‘He wished he had inhabited more of his life, used it better, filled it fuller.’
Anne Tyler, An Amateur Marriage
‘I read so I can live more than one life in more than one place.’
Anne Tyler on reading
It’s almost Christmas. So, we’re sure you won’t mind if we consider the place of emotion in reading? That we get perhaps just a bit human? I’ve started with a pair of quotes from one of my favourite authors - a writer celebrated for the craft of her sentences, as well as the insights and warmth she brings to bear on the characters she creates. The choices are deliberately related: one speaks of a reflection on the fullness of a life; the other speaks of the promises of living more than one life through the act of reading. It’s a not-too-subtle pairing and it could lead to the mistaken belief that I am suggesting that readers – keen, avid, volitional readers - are an elevated breed with some kind of passport to a superior lifetime. I wish. Not the case at all. I do think, however, there is something in the experience of being transported by reading – of experiencing other lives - that holds its own power in the primary classroom if we can support children to move towards experiencing it for themselves. This is not something that just happens without some supportive conditions.
I think this power of transportation may do more to foster a desire to read than many extrinsic rewards in the longer term. With that in mind and based on an extensive range of work over the years devoted to developing reading fluency, and then developing writing in KS2, I’d like to talk a little about empathy. Empathy isn’t the be-all-and-end-all in our emotional responses to literature, nor is it essential to how we go on to form interpretations. Often it might not be needed at all to appreciate what we read. But I do think it is important enough to warrant more attention than it has perhaps received in recent years.
In Daniel Willingham’s The Reading Mind, there is a section that shifts from his focus on cognition and enters the world of emotion. There, Willingham suggests that there are two key factors in reading success. Ridiculously briefly, given the associated literature, these are:
- high quality word (lexical) representations – in terms of robust mental representations of sound, spelling, and meaning, each of which are strongly interconnected
- broad knowledge about the world
[That brevity hurts me more than it hurts you, trust me, but I am conscious of the scope of this blog and all that]
Willingham poses the question of why some readers have excellent lexical representations and background knowledge and others do not? The main reason offered is volume of reading, and here we tread logically towards attitudes. Why do some read a lot and some not very much at all? Willingham distinguishes three kinds of attitudes:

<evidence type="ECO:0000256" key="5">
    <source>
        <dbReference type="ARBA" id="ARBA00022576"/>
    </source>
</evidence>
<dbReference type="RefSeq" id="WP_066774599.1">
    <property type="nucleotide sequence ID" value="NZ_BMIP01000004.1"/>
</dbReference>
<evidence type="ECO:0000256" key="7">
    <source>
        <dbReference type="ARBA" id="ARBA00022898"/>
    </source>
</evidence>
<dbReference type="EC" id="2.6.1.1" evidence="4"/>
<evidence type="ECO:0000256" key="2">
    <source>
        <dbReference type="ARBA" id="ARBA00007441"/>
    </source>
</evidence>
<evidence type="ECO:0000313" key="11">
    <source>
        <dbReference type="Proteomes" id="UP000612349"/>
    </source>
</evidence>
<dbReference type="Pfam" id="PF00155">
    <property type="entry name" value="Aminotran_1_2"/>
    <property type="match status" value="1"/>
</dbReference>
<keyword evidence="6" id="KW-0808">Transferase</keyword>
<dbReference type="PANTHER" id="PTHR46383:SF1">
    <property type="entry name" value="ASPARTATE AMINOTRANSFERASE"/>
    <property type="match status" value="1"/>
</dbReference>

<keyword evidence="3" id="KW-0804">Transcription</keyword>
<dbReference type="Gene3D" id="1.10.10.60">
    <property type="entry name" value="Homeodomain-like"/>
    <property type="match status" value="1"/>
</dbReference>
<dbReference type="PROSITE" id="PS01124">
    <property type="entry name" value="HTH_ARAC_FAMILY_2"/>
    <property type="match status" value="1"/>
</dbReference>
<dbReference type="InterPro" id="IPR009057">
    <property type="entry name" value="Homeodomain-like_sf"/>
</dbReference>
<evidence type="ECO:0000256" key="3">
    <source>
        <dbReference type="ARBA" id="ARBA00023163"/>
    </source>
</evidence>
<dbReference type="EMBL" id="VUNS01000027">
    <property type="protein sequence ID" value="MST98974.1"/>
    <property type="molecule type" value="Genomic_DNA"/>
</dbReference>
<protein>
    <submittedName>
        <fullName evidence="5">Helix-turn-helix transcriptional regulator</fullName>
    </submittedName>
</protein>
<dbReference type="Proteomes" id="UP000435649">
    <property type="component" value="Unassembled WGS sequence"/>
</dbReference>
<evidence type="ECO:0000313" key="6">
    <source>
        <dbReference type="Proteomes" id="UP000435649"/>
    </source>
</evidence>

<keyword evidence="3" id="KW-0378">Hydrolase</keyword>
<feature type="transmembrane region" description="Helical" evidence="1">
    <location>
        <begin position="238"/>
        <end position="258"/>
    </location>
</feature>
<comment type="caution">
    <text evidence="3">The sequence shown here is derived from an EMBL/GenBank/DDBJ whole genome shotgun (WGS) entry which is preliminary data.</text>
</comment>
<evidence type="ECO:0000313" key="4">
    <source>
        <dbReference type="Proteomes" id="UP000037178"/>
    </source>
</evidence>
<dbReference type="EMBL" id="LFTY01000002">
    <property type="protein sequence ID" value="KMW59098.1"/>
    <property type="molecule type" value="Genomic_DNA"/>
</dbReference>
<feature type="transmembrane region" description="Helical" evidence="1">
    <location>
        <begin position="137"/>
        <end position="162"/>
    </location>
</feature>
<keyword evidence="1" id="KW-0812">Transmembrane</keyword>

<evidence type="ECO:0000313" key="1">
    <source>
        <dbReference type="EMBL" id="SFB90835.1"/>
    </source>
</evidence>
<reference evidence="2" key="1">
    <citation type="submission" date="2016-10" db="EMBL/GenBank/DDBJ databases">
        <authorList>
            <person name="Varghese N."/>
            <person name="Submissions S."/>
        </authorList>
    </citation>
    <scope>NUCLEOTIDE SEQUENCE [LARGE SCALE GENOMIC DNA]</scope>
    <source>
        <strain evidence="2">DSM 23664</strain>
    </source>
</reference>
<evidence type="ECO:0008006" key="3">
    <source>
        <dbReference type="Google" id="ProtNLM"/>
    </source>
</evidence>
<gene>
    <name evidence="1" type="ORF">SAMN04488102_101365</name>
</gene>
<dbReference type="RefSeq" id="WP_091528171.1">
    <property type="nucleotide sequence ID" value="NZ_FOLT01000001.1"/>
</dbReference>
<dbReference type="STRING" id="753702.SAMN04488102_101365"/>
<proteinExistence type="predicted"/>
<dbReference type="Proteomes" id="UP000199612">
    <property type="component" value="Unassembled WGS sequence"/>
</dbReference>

- cognitive – stemming from a rational, logical analysis
- emotional – likes and dislikes, how things make us feel
- behavioural – not logical nor emotional though we might use them to rationalise what we do: we do it because we do it
Here’s the key bit: Willingham then asks the question of whether attitudes towards reading are cognitive, emotional, or behavioural and, having noted the limited research, places his bet on emotional for the win. He sets out that being a good reader increases the likelihood of enjoying the experience of reading, and goes on to lay out the virtuous spiralling that can be roughly drawn as follows:
Enjoys reading > reads more > strengthens reading > enjoys reading > reads more and so on…
But this can’t be enough. Willingham goes on to explore how positive attitudes are linked to positive associations and offers a short series of childhood reading memories and the ‘warm glow of nostalgia’ that the likes of Winnie the Pooh, or Horton Hears a Hoo offer him to this day. I wonder if like me, you can begin to connect to this as a fellow reader. The soft glow of nostalgia that might lead you, too, to appreciate in a tangibly emotional way, the power and magic of reading.
Like Willingham, I have had more than my fair share of warm-glow-reading: my mum reading me The Tawny Scrawny Lion when I was ill, and then us, like the lion, eating soup at the end of the story; my dad reading me The Magic Faraway Tree – my one clear memory of a bedtime story with him; later being thrilled by The Ghosts by Antonia Barber, read to me and my junior classmates by the expert Mrs Jessop who knew just…when…to…stop. I know I am lucky to have enjoyed and remembered all of these. Willingham is clear – again – on the power of those formative reading experiences and the associations that emerge from them.